Passing the Baton? Extractive Business and Human Rights Regulation in the US and the EU

By: Dr. Aleydis Nissen, Leiden Law School and the Free Universities of Brussels

In 2010, the United States created two highly innovative legal obligations to ensure corporate respect for human rights. This post explains that not much is left of these obligations nowadays, and directs the reader to my new book to learn more about how the United States has inspired the European Union to adopt similar regulations, but with more impact.

Even before the United Nations Guiding Principles on Business and Human Rights were adopted in 2011, the United States had already innovated in the field of business and human rights. The Dodd-Frank Act of 2010 was one of the first legislative initiatives to protect human rights from corporate abuse abroad since the import prohibitions on products of slavery in section 307 of the Tariff Act of 1930.

Sections 1502 and 1504 of the Dodd-Frank Act outline the relevant obligations. First, section 1502 requires companies listed in the United States to disclose whether they use tin, tungsten, tantalum, or gold and whether these minerals originate in the Democratic Republic of the Congo or an adjoining country. These minerals are often dubbed ‘conflict minerals’ because of their exploitation and trade finance conflict. If corporations identify that they use these conflict minerals, they need to file a Conflict Minerals Report describing the due diligence undertaken. Second, the lesser-studied section 1504 introduces transparency obligations regarding payments made by oil, gas, and mining corporations that are listed in the US to governments all over the world. Such regulation is based on the idea that enhanced transparency of corporate payments may help citizens to evaluate whether the exploitation delivers adequate value to them. While – as I explain in my book – both measures might not entirely fulfill their aims, they were highly innovative at the time.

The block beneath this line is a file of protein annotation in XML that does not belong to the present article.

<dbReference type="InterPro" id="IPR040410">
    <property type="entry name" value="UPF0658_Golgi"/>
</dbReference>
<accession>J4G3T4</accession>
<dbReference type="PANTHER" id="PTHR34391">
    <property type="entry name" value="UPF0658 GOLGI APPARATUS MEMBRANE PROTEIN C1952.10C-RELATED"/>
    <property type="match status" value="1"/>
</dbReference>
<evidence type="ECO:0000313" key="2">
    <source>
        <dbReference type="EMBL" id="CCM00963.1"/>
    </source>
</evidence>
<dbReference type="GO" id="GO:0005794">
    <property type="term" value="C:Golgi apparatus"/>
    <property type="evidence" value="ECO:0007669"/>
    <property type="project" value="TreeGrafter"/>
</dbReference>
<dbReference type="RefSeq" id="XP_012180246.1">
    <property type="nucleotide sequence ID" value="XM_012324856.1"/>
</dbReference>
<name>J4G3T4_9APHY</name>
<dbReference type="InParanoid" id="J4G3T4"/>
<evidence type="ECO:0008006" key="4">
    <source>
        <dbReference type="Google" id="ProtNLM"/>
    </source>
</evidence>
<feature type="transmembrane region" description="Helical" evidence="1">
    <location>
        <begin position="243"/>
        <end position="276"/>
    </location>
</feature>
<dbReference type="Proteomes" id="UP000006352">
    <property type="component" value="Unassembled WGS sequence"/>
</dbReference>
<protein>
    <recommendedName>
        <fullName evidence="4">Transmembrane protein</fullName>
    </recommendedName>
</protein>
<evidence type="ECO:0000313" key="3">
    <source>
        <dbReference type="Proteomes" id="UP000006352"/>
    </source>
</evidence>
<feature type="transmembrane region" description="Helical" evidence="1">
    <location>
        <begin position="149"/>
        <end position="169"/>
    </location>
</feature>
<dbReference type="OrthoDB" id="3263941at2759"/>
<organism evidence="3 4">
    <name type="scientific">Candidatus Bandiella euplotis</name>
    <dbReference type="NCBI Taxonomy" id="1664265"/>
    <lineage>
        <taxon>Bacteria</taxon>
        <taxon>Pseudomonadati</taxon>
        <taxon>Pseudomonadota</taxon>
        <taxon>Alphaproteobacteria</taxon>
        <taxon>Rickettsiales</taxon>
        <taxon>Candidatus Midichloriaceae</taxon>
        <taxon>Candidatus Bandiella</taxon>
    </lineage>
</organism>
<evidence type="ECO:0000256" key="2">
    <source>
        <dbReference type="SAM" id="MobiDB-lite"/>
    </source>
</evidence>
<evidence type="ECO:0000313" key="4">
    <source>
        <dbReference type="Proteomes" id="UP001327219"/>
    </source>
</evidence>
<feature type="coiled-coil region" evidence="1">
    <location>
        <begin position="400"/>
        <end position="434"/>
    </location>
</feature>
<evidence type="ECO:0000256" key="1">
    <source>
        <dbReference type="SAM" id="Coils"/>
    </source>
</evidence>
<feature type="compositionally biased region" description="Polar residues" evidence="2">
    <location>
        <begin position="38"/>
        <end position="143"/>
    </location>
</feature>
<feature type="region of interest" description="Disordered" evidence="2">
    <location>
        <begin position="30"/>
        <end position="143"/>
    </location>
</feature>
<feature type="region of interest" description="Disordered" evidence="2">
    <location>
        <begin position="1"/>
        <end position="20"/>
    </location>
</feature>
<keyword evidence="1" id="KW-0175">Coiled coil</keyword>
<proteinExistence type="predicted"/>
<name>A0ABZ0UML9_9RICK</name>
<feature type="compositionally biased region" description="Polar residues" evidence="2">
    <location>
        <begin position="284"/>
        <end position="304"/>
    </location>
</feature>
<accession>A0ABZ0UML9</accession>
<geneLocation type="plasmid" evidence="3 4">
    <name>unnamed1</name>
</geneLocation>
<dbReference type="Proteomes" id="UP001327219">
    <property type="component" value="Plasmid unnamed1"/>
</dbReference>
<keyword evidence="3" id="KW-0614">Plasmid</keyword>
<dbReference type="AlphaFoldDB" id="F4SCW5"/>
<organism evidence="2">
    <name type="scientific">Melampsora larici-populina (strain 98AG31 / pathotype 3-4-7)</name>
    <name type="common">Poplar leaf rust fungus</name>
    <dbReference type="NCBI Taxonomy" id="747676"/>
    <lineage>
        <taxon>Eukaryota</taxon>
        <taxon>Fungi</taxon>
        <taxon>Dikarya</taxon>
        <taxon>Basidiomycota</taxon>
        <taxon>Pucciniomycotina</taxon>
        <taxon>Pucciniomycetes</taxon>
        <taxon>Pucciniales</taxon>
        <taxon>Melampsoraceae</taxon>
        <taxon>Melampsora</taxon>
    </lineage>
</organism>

In more recent years, however, the United States has minimized the impacts of its efforts. First, following complaints by industry associations, an Appeals Court found that section 13(p)(1) of the Exchange Act – added by Section 1502 US Dodd-Frank Act – and implementing Rule 240.13p-1 violated corporations’ free speech rights. As a result, the Securities and Exchange Commission’s (SEC) Division of Corporation Finance determined that companies only need to report the reasonable country of origin inquiry and whether any of its conflict minerals (may have) originated from a covered country in its Special Disclosure form. In addition, while Rule 240.13p-1 requires that a Special Disclosure form is filed, filing the Conflict Minerals Report is voluntary. In practice, most corporations declare their conflict minerals to be ‘indeterminable.’

Second, the first version of Rule 13q-1 was voided by Congress under the Congressional Review Act in 2017 in a joint resolution signed by former President Donald Trump. The aim was to lessen the regulatory burden facing corporations. The next version of Rule 240.13q-1 also did not see the light of day because it imposed compliance costs on American energy corporations. They would be easily undercut by foreign competitors. In response, the SEC made the impact of the most recent Rule 13q-1 (2020) less stringent. This version allows corporations to aggregate the payments, instead of specifying individual payments to governments for each project in the Specialized Disclosure Form. Industry associations and the SEC’s division of Corporate Finance might still be in favor of another review.

Even though the impacts of Sections 1502 and 1504 have been substantially weakened, both provisions have made a world of difference. Most importantly, they have inspired the European Union to adopt its own version of both regulations. In my book, I explain why the European Union is much less concerned about the free speech and short-term competitive disadvantage of its corporations.  The European Union is in it for the long haul and understands that a steady supply of critical materials is important for the innovation capacity of the European Union. The Biden administration might take the United States in the same direction.


Aleydis Nissen is a researcher at Leiden Law School and the Free Universities of Brussels (with the generous support of FWO and F.R.S.-FNRS). Her book The European Union, Emerging Global Business and Human Rights is published by Cambridge University Press in November.  See: and